Green energy has hit a new milestone: The world added record levels of renewable energy capacity in 2016 despite an investment level that was 23 percent lower than the previous year, according to a new United Nations report.
Globally, those low expenditures -- the lowest seen since 2013 -- were largely due to declining prices in renewable energy, a sign of vitality in the sector. For instance, the average dollar cost per megawatt for solar photovoltaics and wind energy dropped by more than 10 percent, according to the report.
In total, the world spent $241.6 billion on renewable energy last year. (That excludes spending on “large hydro,” which largely refers to projects that use a dam and a reservoir to retain water from a river.)
The report reflects an important moment, said David Konisky, associate professor at Indiana University’s School of Public and Environmental Affairs.
“It reflects a slow but sustained trajectory towards cleaner sources of energy. It reflects the fact that the cost of renewable technologies are coming down pretty drastically,” Konisky said.
Last year’s spending created 139 gigawatts of renewable energy infrastructure, 8 percent more than the amount of renewable capacity built in 2015.
“The report is a reminder that, if you set aside policy for a moment, there are factors in the marketplace which are continuing to push countries towards cleaner sources of energy,” Konisky said.
Of course, market forces alone cannot create the conditions required for renewable energy transformation. Policy also matters.
Since the election of President Trump, the U.S. has made a dramatic pivot from its global environmental agenda under President Obama.
Earlier this week, the U.S. dealt a blow to international climate cooperation: Top officials from the “Group of Seven” industrial nations reached a standstill in their attempts to draft a joint declaration due to a Trump administration review of climate policies. The final declaration was left incomplete.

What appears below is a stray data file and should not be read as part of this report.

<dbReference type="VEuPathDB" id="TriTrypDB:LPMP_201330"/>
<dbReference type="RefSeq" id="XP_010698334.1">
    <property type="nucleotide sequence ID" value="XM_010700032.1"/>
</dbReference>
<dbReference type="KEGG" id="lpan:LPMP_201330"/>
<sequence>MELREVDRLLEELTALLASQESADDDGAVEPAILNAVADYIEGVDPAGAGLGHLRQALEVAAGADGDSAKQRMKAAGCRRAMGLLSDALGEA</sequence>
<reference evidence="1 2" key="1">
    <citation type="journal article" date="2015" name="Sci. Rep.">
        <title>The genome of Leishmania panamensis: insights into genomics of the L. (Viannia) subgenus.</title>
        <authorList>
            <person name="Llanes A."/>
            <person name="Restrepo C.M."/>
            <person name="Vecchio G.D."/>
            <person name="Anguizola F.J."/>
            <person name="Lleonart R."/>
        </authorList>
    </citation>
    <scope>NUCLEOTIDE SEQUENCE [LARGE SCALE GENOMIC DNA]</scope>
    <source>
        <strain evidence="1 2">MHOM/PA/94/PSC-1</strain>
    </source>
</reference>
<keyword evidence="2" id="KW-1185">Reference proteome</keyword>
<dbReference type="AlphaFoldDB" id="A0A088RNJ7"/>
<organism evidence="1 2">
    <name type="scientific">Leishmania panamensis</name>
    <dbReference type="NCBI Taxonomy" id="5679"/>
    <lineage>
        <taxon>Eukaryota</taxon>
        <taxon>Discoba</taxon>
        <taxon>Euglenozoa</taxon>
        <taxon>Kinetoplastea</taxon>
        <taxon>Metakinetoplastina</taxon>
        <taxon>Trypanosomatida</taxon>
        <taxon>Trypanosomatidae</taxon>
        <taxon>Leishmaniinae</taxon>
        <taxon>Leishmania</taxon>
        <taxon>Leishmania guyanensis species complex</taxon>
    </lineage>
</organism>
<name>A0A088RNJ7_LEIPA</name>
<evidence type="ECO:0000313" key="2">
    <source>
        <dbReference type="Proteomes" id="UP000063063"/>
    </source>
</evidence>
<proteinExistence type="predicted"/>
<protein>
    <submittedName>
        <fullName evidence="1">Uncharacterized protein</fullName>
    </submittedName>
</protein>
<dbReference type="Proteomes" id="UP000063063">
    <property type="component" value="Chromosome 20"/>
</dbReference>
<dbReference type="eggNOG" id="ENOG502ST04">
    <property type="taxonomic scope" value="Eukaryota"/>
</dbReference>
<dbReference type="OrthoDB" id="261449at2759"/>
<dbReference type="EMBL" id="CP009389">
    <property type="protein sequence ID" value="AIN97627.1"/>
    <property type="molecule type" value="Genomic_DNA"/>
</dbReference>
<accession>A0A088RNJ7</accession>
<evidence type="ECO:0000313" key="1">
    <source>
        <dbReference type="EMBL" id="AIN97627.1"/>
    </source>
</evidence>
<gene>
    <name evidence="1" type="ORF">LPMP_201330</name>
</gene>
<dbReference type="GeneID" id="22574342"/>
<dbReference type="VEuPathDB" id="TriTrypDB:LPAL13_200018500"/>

A longtime critic of the landmark Paris Agreement, Mr. Trump has vowed to withdraw from the global pact governing lower carbon emissions.
Domestically, Environmental Protection Agency chair Scott Pruitt has ushered in a new chapter in the history of the EPA since his February confirmation, from reversing a key rule underpinning the Clean Water Act to clearing the way for the and pipelines. Before assuming leadership of the EPA, the former attorney general of Oklahoma made a name for himself among EPA opponents for suing the agency more than a dozen times. Recent emails unearthed by the Associated Press reveal Scott Pruitt’s strong ties to business leaders in the fossil fuel industry, an industry whose carbon emissions Pruitt is now charged with regulating.
Reflecting global averages, the UN report painted a rosy picture of renewable energy infrastructure worldwide. However, the report also documented a significant slowdown in China, Japan and some emerging markets.
In looking at the evolution of clean energy, Konisky emphasized the importance of examining multiple forces at play at the same time -- including political and market forces that may be counteracting each other.
“For the U.S., when you have policy moving in the opposite direction as the markets, it may slow down some of the de-carbonization and movement towards clean energy,” he said.